However I have my own project utilizing magnets and the latest technology to create a near frictionless environment.  This one belongs to Nathan (see above posts).
 

Offline ukmicky

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Re: Perpetual motion Device...
« Reply #30 on: 21/06/2006 03:40:43 »
quote:
For the viscosity to increase you can't do it by compressing the fluid. Good luck compressing a liquid. The only way I know of changing the viscosity of any liquid (other than adding/removing a solvent) is to increase or decrease the temperature.


OK But its not just a liquid its a ferrofluid full of (10 nm) particles coated with a dispersant molecular layer.Normally they are randomly placed but they join up into chains when presented with a magnetic field thickening up the ferrofluid making it harder to flow or for something to move through it.

Just read ferrofluids dont retain magnetism.

Michael
« Last Edit: 21/06/2006 03:46:17 by ukmicky »
 

Offline ukmicky

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Re: Perpetual motion Device...
« Reply #31 on: 21/06/2006 03:55:13 »
quote:
A stationary magnetic field induces an increase in the ferrofluid viscosity. An additional resistance to the flow occurs due to the field oriented magnetic particles impeded by free rotation in a vortex flow.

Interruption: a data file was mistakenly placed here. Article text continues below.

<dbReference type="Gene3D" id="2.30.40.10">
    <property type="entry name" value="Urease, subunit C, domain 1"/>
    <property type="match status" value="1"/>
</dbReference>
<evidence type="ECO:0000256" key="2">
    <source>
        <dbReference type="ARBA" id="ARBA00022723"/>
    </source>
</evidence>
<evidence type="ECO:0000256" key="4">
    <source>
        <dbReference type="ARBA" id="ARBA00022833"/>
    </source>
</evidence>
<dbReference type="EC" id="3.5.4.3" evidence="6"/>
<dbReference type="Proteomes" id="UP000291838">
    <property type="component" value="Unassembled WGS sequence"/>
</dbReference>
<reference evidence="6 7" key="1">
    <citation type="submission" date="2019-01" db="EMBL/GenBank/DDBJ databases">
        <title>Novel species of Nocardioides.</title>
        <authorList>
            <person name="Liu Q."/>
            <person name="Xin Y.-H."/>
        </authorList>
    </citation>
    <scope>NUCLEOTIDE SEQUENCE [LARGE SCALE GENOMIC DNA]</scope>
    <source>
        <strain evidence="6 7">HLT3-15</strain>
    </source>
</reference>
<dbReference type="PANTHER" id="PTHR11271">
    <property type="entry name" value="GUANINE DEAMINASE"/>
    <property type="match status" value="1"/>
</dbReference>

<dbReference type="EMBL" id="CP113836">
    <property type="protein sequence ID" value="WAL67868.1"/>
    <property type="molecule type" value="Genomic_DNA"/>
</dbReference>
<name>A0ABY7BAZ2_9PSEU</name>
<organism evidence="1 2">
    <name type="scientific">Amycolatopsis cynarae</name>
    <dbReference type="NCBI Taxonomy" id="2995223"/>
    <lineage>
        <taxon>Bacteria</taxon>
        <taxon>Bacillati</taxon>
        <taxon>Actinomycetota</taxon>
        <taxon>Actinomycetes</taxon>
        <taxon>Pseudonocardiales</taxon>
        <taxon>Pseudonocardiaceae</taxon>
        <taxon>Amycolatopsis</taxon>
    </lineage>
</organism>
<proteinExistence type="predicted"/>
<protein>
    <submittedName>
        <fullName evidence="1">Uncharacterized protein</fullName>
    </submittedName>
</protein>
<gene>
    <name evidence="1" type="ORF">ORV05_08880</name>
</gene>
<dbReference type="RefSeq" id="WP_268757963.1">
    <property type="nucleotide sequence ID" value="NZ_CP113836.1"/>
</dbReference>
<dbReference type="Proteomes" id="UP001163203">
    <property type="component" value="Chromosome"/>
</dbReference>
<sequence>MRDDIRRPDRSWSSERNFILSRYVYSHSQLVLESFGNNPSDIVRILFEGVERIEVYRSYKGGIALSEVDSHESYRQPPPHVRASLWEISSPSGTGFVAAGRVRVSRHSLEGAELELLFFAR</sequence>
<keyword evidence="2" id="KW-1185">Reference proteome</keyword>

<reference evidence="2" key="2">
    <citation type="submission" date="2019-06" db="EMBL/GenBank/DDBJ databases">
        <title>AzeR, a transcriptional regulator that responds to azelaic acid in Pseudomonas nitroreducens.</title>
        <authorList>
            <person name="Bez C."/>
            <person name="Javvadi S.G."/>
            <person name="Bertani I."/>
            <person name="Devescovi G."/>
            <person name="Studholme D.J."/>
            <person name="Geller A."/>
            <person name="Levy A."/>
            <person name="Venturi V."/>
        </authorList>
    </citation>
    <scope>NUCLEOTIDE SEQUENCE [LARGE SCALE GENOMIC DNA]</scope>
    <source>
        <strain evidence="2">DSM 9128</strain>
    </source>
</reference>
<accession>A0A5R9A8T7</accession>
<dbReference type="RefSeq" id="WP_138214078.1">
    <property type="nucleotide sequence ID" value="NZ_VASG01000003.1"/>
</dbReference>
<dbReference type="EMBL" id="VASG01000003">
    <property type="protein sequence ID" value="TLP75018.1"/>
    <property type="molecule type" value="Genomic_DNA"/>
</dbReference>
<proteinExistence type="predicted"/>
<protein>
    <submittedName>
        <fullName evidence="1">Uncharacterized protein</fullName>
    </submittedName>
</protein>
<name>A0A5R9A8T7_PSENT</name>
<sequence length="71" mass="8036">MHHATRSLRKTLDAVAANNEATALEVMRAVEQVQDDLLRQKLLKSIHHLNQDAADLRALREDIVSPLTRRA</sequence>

http://scitation.aip.org/getabs/servlet/GetabsServlet?prog=normal&id=PHFLE6000006000008002855000001&idtype=cvips&gifs=yes

Michael
« Last Edit: 21/06/2006 04:01:19 by ukmicky »
 

Offline realmswalker

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Re: Perpetual motion Device...
« Reply #32 on: 21/06/2006 07:22:42 »


precourser thanks for updating my design!
i am not to artistic lol

also in my original design i had  multiple magnets holding  the ferrofluid im place all the way up, preventing the settling of the iron particles.

« Last Edit: 21/06/2006 08:17:22 by realmswalker »
 

Offline Precursor

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Re: Perpetual motion Device...
« Reply #33 on: 21/06/2006 10:45:59 »
quote:
precourser thanks for updating my design!
i am not to artistic lol


NP :D Always glad to help out.

also in my original design i had multiple magnets holding the ferrofluid im place all the way up, preventing the settling of the iron particles.

Which ever way would work best.

quote:
OK But its not just a liquid its a ferrofluid full of (10 nm) particles coated with a dispersant molecular layer.Normally they are randomly placed but they join up into chains when presented with a magnetic field thickening up the ferrofluid making it harder to flow or for something to move through it.